The Value of Reading


Successful inventions and re-inventions tend to shake the foundations of established practices. When the Internet surged into the homes and businesses of people and email gained its leverage, the end was nigh for greeting cards from companies like Hallmark and even for the U.S. Postal Service. And when the e-reader released in late 2009, that was the final straw for the paperback novel.

With technological advancements, traditional methods of communication and reading seemed to have one foot on the banana peel, so to speak. However, recent years have seen a resurgence in the personal touch of a greeting card. Physical books, too, have recovered from the 'threat' posed by an on-going digital revolution. According to an article published by Quartz, book sales continue to rise in both the U.S. and the U.K.

For those of who are enamored with the written word, we are ecstatic! Folks are buying books! People are surfing Instagram, taking Snaps, and reading. And while the findings presented by Quartz are revitalizing for book buyers, the truth is convoluted at best. This article from the Washington Post in June paints a dire picture: Americans aren't reading for pleasure. On the other hand, Kerri Jarema reports on Bustle that, perhaps, the way in which we read has simply altered. The mixed bag of statistics will fit any agenda, and that's why it's so important to remember that while the appearance of reading has changed, its value has not.

Group of People Reading Book Sitting On Chair

Reading is both a personal experience and public enterprise. The ideas and feelings engendered by a book, poem, or article represent a transaction with the words which is singular and intimate: the act of reading is yours. It is human nature to share our opinions and revelations with others, and so word of mouth becomes a powerful tool. Bookworms crave conversation about the newest best-seller or well-loved classic; they want to discuss the characters, the plot twists, the parallels to 'real-life.' And with sites like Goodreads, reading has been enhanced. Questions and observations take form in reviews and ratings from people across the world. The conversation and options are now limitless.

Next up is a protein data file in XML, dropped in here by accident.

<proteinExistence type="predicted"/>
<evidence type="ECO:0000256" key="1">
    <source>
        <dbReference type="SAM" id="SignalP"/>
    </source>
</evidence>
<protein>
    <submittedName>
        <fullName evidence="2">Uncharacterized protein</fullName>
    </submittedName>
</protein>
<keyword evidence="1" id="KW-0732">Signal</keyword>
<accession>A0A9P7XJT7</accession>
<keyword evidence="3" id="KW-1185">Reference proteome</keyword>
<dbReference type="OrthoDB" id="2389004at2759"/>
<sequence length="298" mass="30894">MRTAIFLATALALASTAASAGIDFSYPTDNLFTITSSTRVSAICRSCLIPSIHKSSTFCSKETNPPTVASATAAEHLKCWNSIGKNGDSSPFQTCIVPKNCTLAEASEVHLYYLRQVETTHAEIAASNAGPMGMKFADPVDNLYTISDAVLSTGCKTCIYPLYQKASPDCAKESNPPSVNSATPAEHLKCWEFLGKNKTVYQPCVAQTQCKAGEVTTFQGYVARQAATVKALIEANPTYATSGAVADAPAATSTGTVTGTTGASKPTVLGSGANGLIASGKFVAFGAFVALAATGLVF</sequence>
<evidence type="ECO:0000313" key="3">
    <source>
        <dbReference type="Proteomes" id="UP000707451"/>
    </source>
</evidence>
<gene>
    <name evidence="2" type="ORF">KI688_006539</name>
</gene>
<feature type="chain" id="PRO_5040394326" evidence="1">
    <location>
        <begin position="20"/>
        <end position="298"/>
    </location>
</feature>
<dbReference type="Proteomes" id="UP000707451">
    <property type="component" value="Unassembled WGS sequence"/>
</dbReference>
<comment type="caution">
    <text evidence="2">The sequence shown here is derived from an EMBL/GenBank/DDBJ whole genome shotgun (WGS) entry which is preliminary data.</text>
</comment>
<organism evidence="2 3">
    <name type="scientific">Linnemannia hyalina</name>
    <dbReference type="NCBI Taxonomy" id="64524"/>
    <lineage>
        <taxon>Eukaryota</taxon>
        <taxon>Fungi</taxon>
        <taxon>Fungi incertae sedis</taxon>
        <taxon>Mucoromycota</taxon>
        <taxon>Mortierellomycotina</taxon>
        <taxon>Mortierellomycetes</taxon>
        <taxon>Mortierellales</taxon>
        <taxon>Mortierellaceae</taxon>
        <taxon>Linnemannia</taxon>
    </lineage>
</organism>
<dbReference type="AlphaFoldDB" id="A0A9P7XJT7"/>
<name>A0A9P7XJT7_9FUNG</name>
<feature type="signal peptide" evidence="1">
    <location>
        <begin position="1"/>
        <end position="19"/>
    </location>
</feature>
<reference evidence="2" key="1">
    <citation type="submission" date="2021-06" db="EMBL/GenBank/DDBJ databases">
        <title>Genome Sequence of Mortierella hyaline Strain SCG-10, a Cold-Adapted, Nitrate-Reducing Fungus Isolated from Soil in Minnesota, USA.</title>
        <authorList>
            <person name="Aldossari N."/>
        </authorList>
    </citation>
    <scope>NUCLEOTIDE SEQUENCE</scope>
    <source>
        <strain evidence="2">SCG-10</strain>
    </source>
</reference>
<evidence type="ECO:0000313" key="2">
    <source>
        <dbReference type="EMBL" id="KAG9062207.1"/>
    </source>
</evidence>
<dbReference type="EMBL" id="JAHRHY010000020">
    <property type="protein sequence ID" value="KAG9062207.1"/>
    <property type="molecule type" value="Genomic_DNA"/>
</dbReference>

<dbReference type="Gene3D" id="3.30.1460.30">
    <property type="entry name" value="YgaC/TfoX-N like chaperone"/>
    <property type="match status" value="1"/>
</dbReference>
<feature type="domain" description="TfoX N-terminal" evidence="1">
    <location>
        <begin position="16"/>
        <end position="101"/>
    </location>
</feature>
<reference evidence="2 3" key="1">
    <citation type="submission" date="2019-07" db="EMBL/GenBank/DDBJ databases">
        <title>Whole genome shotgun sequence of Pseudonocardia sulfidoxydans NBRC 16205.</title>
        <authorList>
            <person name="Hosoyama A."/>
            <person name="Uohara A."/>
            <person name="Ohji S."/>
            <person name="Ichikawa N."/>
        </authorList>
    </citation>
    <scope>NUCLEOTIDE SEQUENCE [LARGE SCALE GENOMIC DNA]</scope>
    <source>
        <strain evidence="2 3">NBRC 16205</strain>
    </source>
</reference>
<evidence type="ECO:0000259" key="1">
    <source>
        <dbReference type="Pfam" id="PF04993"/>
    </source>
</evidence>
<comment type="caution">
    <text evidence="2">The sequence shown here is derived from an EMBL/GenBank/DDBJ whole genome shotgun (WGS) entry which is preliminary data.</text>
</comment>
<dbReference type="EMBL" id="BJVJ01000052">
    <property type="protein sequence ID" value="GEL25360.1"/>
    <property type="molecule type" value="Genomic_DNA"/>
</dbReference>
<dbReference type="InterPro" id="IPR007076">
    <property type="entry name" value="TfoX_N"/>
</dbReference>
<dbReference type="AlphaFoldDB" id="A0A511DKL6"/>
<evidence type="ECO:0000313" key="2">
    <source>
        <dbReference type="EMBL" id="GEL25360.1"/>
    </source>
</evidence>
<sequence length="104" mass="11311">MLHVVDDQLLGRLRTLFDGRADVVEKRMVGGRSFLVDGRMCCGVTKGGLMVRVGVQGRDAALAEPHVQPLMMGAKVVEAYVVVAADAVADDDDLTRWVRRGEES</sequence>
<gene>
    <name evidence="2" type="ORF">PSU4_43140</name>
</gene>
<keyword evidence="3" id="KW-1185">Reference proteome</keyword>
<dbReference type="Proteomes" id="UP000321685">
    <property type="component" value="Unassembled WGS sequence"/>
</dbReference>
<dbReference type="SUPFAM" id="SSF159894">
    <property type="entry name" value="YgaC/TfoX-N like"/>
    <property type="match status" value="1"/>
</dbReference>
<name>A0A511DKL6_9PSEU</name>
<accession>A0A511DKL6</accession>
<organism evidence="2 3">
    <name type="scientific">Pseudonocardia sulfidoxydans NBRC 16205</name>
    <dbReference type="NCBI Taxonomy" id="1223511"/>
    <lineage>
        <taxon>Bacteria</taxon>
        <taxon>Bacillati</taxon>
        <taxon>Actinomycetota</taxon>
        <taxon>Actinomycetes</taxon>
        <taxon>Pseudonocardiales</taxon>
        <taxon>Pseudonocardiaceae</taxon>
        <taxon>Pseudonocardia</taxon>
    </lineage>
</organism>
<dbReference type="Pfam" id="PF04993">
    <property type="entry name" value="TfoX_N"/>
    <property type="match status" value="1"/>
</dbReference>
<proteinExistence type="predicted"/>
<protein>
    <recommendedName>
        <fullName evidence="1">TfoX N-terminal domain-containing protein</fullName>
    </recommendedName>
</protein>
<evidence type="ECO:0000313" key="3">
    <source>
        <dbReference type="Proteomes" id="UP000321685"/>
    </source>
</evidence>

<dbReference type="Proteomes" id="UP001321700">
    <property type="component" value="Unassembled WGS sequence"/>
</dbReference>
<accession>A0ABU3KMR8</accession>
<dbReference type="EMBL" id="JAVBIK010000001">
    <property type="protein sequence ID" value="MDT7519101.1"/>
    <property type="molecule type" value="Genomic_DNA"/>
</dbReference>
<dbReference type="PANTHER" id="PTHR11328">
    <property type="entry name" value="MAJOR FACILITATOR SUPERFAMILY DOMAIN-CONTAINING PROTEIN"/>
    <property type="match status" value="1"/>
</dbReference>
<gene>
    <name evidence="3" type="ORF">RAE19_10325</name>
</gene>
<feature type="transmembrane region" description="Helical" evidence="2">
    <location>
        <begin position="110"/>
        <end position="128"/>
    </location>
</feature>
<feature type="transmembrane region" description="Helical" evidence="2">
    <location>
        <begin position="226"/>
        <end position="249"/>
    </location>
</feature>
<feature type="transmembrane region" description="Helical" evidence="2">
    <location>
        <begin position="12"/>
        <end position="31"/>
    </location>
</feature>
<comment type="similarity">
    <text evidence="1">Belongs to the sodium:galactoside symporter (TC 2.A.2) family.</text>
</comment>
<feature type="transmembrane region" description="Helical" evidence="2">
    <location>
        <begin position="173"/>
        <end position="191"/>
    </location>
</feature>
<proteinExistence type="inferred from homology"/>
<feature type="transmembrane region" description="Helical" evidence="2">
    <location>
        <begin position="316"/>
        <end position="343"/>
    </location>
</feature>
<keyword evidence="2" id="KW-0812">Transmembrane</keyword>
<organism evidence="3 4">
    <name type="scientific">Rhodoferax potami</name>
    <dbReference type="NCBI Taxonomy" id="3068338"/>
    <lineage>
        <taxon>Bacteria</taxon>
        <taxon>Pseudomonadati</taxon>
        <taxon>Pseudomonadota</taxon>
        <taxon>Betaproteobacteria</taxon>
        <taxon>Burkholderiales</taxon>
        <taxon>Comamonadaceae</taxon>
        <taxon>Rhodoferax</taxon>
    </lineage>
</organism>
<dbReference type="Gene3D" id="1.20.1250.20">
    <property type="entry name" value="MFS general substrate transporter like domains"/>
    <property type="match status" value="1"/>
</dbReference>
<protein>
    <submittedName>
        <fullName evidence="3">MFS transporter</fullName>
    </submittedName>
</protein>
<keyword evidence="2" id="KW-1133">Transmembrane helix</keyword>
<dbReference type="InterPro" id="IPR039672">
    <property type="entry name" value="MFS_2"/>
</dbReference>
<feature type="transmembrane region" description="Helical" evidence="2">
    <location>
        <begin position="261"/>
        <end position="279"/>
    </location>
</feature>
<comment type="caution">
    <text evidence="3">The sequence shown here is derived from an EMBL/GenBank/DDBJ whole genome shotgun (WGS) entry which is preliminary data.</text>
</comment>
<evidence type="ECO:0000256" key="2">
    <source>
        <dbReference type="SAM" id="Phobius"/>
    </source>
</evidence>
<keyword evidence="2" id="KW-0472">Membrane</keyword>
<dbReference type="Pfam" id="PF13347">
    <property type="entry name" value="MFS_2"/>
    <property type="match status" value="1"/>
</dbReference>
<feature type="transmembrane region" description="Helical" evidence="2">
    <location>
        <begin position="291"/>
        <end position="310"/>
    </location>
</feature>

The digital age is here and rather than separate us from reading, it has given us so many more opportunities for exploration. My father, who didn't read anything except a children's book when I was a child, has devoured more articles over the last few years than even the most voracious politician. Access to content has turned a non-reader into an informed citizen; a man who used television as his primary source of knowledge looks, also, to the written word. 

Here at Project Booklist, we love stories any way we can get them. We will listen to audiobooks, read novels off an app, or pick up a lovely dog-eared book. The fact stands: reading is an essential part of our lives. We aren't so proprietary that we refuse to read anything but a printed book. If we've learned anything from the past decade, it is that the exchange between a novel and a reader has only been made more accessible. So, we urge you to enjoy reading, whatever that may look like for you.

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